Historian Margo Anderson of the University of Wisconsin and statistician William Seltzer of Fordham University published a pair of papers in 2000 and 2007 that showed census officials released data as specific as names and addresses to the government.
"We want to emphasize to the public that because of what happened to us, it is now safer to participate in the census without the fear of such action happening again," David Inoue, executive director of the Japanese American Citizens League told VOA.
But Inoue conceded his message may not be enough to override peoples’ fear that the census could still be used against them.
The Japanese experience takes on new relevance as officials from the U.S. Census Bureau and Commerce Department prepared to answer questions on Capitol Hill Tuesday about the addition of a controversial citizenship question to the 2020 census form.
Asking respondents if they are citizens has not been done since the 1950s.
In addition to gathering statistics about the U.S. population, the census is a tool used to decide the number of representatives each state gets in Congress and how billions of dollars in federal funds are distributed. Critics of a citizenship question say that immigrants will be less likely to respond to census questions if they are confronted with one about citizenship. And that will change how much federal aid their communities get.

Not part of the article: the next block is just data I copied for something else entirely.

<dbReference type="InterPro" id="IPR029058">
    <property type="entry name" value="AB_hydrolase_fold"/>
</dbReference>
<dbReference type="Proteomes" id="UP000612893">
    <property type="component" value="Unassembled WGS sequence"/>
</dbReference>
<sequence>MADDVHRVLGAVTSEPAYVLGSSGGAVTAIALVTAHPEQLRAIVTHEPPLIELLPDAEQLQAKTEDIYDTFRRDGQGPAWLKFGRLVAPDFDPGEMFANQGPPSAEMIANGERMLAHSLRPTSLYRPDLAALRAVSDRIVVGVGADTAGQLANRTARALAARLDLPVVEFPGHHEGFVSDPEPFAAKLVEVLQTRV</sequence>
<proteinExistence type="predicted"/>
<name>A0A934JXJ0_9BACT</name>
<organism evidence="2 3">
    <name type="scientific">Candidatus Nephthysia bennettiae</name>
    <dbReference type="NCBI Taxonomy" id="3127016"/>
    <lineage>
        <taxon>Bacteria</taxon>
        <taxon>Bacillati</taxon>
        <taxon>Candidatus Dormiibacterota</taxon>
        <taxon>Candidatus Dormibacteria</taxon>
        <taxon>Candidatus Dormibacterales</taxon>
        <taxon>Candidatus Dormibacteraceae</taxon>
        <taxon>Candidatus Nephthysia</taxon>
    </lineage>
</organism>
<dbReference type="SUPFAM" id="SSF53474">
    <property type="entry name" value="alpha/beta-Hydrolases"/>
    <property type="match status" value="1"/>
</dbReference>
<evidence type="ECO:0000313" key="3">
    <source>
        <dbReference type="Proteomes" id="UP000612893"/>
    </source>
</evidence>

The Census Bureau has taken this point of view. According to documents in a New York-led lawsuit, Census officials said in a 1980 case that adding a citizenship question would “‘inevitably jeopardize the overall accuracy of the population count’ by significantly deterring participation in immigrant communities, because of concerns about how the federal government will use citizenship information.”
The White House rejects this and U.S. officials say that asking about citizenship will help enforce the Voting Rights Act by determining who is eligible to vote.